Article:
一1982 年,音樂家 Frank Zappa 還有他的女兒 Moon Zappa 釋出了一首單曲名為「山谷女孩」,一首嘲笑和諷刺山谷女孩文化的新穎歌曲。

  • To their surprise, the song was a massive hit, peaking at No. 32 on the Billboard chart, and was even nominated for a Grammy.

    但讓他們驚訝的是,這首歌大為走紅,表現最好時有達到告示牌排行榜的第 32 名,甚至被提名葛萊美獎。

  • The song that was meant to be a parody had ironically turned Valley Girls and Valley speak into a national phenomenon.

    這首歌本來應該是一個很滑稽的模仿作品,但卻諷刺地將山谷女孩還有她們山谷語變成了全國風靡的熱潮。

  • I've been doing this for almost 20 years, and this is the most successful record that has ever occurred, and the only reason that it's successful is because it's an accident.

    我做這樣的事情已經超過 20 年了,而這是表現最好的一次,這個成功完全是一個意外。

  • The Valley girls had turned from a stereotype that symbolized Southern California's shallow materialism into a cool, idolized icon.

    山谷女孩從代表南加州膚淺物質主義的刻板印象轉變成很酷、偶像的代表。

  • And the Californian entertainment industry only fueled its spread, this time in movies and TV shows.

    還有加州的娛樂產業加速了這個風潮的傳播,這次是透過電影還有電視劇。

  • A year after the song's release, films like Fast Times at Ridgemont High, and Valley Girl were made to quickly take advantage of the trend, which then led to other movies and shows, like Clueless, Mean Girls, and Beverly Hills, 90210, all targeting a younger demographic.

    在這首歌發行一年之後,為了搭上這股熱潮,電影如《開放的美國學府》還有《青春熱舞》很快地被拍攝了出來,而隨後也有一系列的電影還有電視劇如《獨領風騷》,《辣妹過招》還有《飛越比佛利》針對年輕族群而陸續推出。

  • Although pop culture has contributed to the word's widespread popularity, linguists have come to believe that it might also be because of how we use the word.

    雖然流行文化幫助了這個字的廣泛流行,語言學家表示我們如何使用這個詞也是造成流行很大的原因。

  • Yeah, everyone says like.

    對啊,大家都說 like。

  • It's just the way people, like, talk.

    啊就,這就大家講話的方式啊!

  • The word originally began with just two definitions, the verb from the Old English "lician" meaning, to feel attracted towards, and the adjective from the Old English "lich," meaning similar to.

    這個字原本只有兩種定義,一個是來自古英文的動詞 lician,意思是「被...吸引」,而另一個用法來自古英文形容詞 lich,意思是「類似於」。

  • But over time, it's not developed one, but four more definitions, each serving an entirely different purpose.

    但隨著時間的推移,這個字發展出了四種完全不同的用法。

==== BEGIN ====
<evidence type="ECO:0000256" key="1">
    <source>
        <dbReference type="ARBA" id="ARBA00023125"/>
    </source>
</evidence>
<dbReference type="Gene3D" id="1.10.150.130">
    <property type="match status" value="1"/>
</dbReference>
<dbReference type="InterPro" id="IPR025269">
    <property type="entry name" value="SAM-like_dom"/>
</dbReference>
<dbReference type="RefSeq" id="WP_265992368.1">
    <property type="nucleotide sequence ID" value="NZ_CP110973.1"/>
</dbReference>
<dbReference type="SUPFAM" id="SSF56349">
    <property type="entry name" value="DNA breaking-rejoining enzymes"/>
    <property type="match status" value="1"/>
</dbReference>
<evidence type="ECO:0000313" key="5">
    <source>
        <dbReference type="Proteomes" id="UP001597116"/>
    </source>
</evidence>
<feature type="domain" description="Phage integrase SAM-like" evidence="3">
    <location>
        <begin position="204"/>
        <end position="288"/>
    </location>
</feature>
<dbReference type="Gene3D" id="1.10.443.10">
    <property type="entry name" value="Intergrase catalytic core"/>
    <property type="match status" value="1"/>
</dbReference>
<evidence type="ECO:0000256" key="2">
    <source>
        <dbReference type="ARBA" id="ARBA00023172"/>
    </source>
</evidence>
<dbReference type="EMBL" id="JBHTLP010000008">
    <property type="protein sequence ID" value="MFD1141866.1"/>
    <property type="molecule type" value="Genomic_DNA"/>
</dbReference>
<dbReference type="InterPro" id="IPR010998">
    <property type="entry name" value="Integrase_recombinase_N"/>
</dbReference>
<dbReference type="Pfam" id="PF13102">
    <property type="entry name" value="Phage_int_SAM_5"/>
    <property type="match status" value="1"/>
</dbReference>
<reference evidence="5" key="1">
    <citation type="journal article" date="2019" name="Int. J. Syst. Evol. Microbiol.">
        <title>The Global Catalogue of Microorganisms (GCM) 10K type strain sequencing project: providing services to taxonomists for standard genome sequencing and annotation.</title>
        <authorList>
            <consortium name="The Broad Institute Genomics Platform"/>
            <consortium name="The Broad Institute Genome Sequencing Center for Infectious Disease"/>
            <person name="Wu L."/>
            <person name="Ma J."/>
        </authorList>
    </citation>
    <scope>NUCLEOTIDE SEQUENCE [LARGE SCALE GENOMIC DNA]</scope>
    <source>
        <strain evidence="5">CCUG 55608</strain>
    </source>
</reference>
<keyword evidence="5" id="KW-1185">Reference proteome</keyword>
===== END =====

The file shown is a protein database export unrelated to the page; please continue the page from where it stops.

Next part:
• Like the quotative, used to quote our own or someone else's words.

    例如引用詞,用來引用自己或別人的話語。

  • She was just like, "Hey, do you have PayPal?"

    她就說:「嘿你有 PayPal 嗎?」

  • And I was like, "I don't have PayPal, I have Venmo."

    然後我就說:「我沒有 PayPal,但我有 Venmo。」

  • A filler mainly used for pause and flow.

    填充字通常用來停頓或強調語氣。

  • It was really just amazing.

    這個真的很棒。

  • Like, I kept thinking about it afterwards.

    你知道,事後我一直不斷回想。

  • An adverb, also known as a hedge, that's used for approximation.

    一個副詞,通常是使你語氣強度降低的單字,用來表達一個大約的概念。

  • This happened, like, five minutes ago.

    這大概在,就,五分鐘之前。

  • And what's known as a discourse particle, to emphasize a point.

    還有一個為語意助詞,用來強調語氣。

  • She has this bananas phobia of blood.

    她有這種,香蕉恐懼症的血統。

  • Like, it's... she's completely, like, debilitated.

    所以就... 她超級虛弱。

  • And that's not all.

    這還不是全部。

  • Recent studies have suggested that the word might also have a social function, acting as a cue to seem informal and friendly, another reason why it's so prevalent among young girls.

    最近的研究指出,這個詞可能還與社交有關,是非正式與友好的指標,這也是另一個年輕女孩之間會很流行使用這個字的原因。

  • Over the years, the way we use like has been used as a prime example of how younger generations are destroying the English language.

    經過這些年,我們使用 like 的方式已經是年輕一代如何摧毀英語的主要例子。

  • The internet is full of advice on how to stop saying the word, and schools have gone as far as to ban their students from saying it.

    網路上充斥著要如何停止使用這個詞的建議,還有學校甚至禁止學生使用這個字。

  • But chances are, they won't work.

    但事實上,這樣並沒有效。

  • If history has proven one thing, language evolves and spreads, no matter what we want.

    如果歷史證明了一件事情,那就是語言會進化及傳播,且不會隨我們的心意進行。

  • So as long as we continue to speak, how we say like is, like, not going anywhere.

    所以只要我們還有繼續在講話,我們使用 like 的方式就不會消失。

  • Hahaha, I did think of that, 'cause I was like, I think I'm saying like a little bit too often.

    我的確有想到這件事,因為就,我覺得我的確有點太常講這個字了。

  • But, no, I was being framed!

    但,沒有,我是被陷害的!

So you're, like, talking to your friends or coworkers, and you notice this strange pattern.

所以就是,你跟你朋友或同事聊天,你發現了某種奇怪的規律。

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B1 中級 中文 美國腔 山谷 女孩 使用 年輕 流行 語氣

總是喜歡加個 like?一起來認識美國人最愛用的口頭禪 (Why Americans Say "Like" In The Middle Of Sentences)

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    Seraya 發佈於 2020 年 04 月 01 日